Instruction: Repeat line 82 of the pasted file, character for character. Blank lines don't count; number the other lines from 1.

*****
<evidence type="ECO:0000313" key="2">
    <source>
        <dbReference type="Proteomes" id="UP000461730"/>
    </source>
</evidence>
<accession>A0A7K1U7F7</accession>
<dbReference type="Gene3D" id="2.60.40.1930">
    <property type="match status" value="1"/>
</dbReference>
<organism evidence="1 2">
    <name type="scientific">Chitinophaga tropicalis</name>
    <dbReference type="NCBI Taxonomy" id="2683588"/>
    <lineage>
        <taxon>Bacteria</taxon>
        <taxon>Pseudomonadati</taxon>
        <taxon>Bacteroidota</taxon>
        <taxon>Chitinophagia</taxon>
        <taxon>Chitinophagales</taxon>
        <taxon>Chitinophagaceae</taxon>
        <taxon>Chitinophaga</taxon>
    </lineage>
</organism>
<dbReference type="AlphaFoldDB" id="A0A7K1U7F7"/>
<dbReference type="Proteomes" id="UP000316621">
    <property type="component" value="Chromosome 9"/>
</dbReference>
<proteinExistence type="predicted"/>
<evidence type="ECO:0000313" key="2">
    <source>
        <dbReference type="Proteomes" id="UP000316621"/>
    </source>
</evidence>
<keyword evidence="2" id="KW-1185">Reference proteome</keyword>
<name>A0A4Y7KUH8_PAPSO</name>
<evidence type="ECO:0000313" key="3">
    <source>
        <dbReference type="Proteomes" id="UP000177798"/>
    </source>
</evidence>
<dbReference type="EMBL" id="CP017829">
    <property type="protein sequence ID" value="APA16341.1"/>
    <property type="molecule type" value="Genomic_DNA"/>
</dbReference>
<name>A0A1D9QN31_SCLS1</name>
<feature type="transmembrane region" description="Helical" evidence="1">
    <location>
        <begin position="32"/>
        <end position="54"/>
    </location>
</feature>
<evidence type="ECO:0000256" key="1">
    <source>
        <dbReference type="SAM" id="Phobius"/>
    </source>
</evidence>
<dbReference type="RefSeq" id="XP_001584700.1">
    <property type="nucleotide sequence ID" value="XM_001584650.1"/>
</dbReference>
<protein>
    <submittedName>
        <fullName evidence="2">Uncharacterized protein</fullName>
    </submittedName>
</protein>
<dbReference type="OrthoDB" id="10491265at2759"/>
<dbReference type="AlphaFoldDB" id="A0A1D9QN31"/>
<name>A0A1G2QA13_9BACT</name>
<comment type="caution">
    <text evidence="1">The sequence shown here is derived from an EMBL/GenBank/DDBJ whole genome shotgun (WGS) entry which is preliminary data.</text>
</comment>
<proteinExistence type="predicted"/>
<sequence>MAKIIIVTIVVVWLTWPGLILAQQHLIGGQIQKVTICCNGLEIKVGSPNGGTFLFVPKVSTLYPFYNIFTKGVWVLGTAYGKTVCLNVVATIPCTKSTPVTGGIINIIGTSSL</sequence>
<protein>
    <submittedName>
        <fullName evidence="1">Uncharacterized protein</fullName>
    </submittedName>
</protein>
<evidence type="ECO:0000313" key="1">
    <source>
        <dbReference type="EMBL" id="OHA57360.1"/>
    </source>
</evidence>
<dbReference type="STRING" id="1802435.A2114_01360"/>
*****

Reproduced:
<dbReference type="STRING" id="1802435.A2114_01360"/>